The dance can reveal everything mysterious that is hidden in music, and it has the additional merit of being human and palpable. Dancing is poetry with arms and legs.
I have always been a rather philosopher kind of a person, somebody who digs into the greater meaning of things that he experiences and witnesses. Like to a painter, his brush is the medium he uses to portray his soul onto the canvas, a musician uses his melodies to show to the world the magic the tunes encompass and for me as a writer, I read people. I stand around like a shadow and see people go on about their daily routines and ponder over why they do what they do.
When I went to visit Africa, I saw how rich people were while financially being poor. They were rich in culture, in kindness and rawness. It isn’t a plastic world there, with so much hunger, death and illness somehow these people survive through all that and find a reason to DANCE.
Every dance is a kind of fever chart, a graph of the heart.
Dance is not just about moving your body from side to side but it is an expression and a picture of your soul. In Africa I witnessed people dance for every occasion. They used their bodies to speak a totally different language that has no barrier. They created magic with their moves. It always got me so excited; I was like a happy little kid ready to blow the candles on his birthday. The dances used to send shivers down my body, I literally had Goosebumps.
For the Africans dance is much more, the roots run deeper. Dance teaches them value and social patterns and assists people in working, to be more mature, to criticize or praise members of their community while celebrating funerals, festivals, reciting history, poetry, proverbs and competing plus in order to encounter their Gods.
In Africa the dances are participatory; the spectators happily join in on the performance. Now how can it get any better than that? Now most of us want to dance whenever we see people perform or just tune into so you think you can dance. We just shy away because mostly we are not that comfortable with our bodies and moving them, well it’s easier to just hymn to the beat and save ourselves from embarrassing situations. In Africa all of them dance like there isn’t anyone watching. They do not care if they are good at it or not. They just jump right in. And to my amazement they are all incredible dancers.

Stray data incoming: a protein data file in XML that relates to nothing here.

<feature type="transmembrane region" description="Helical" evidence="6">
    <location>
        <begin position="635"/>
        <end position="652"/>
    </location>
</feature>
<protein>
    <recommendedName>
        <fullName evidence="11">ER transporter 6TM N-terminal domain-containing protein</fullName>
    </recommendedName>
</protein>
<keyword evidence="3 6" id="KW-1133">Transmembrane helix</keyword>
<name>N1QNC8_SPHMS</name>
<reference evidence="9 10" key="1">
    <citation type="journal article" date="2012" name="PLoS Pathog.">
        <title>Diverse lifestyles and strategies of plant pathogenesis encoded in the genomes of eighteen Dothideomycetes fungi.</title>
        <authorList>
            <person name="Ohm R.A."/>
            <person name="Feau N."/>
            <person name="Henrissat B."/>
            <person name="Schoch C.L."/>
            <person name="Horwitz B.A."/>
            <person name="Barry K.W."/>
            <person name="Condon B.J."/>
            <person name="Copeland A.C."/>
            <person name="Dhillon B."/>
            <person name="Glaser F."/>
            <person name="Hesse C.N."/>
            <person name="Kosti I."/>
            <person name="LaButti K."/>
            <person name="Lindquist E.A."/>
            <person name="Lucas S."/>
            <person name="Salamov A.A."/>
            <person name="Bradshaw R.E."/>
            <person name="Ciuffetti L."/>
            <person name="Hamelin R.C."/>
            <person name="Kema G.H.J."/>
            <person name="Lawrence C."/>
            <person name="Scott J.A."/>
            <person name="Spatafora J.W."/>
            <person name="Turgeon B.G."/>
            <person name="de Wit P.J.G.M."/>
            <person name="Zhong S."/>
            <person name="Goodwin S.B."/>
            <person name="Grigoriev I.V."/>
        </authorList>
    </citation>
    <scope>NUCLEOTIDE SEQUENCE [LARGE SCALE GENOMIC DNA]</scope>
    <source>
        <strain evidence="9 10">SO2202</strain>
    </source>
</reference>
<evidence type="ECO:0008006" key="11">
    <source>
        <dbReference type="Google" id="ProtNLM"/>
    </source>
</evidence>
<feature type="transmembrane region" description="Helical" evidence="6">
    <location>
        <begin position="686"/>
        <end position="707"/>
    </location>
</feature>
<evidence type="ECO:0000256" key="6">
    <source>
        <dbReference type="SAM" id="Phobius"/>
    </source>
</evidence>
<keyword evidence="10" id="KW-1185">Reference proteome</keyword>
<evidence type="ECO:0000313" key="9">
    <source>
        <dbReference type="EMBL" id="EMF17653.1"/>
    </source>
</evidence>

There are some religious, spiritual and initiation dances that do not invite the crowd for a dance fest but traditionally there are no barriers between the onlookers and the dancers. Even in the case of ritual dances, the performers would do their bit and then call upon the spectators to come and party.
The dance forms in Africa are mostly collective; they are more about the community than couples or individuals. Close couple dancing or touching was actually considered immoral in many primitive African societies. The couple dancing is only permitted under special circumstances such as the Bottle Dance of the Mankon people who reside in the Northwest Region of Cameroon or the Assiko dance from the Doula people. These dances compromise of an interaction between the female and male individuals and the way that they seduce or charm one another. (Sounds like the African kind of Salsa, steamy much?).
Now Africans have always had amazing genes if you consider their physical qualities. They are strong people and that’s why they were considered to be slave material. All the best star athletes have some African ancestry and well we know they can dance, I mean look at Beyoncé! These are the people who invented twerking. Many might think it is not classy, but you know we have all tried it once or twice and damn it’s hard.
They have amazing bodies, they are tall, incredibly built and the booty their mama gave them…..there are not enough words to describe it. African women are brilliant dancers and I was honored enough to watch those angels use their ferocious bodies to create something beautiful. In South Africa, the women are the only thing that took my breath away. I am not trying to be creepy or offend the female sex. I actually consider women the superior sex, when I watched a South African woman dance it was like I was dreaming. You could drink wine off the arch of her back. The dance mesmerized me, I was in love. When she danced it was like the entire room was a blur and she was all I could see. You know the cheesy scene from movies when the violins start to play, and wind gushes in fondling with her hair, that dancer was a beauty to behold. It was like time stopped and I wanted to capture that moment in my mind and my heart forever.
They make you go crazy with their seducing stances and they smile throughout. She’s dancing and having fun, why would a women’s smile do anything other than light up the room. It was like I was on some kind of drug, because the way she moved her body hypnotized me. Like a Gisele prancing around in the wild.
I grew up with six brothers. That’s how I learned to dance – waiting for the bathroom.
See anyone can dance; now I am getting the weird idea that I can too.
I would love to know your stories about your own dancing experience and how it has an impact on your life. Leave your comments in the comment section and if you liked reading this post please share it with your friend and revisit. There is more where this came from. Ciao.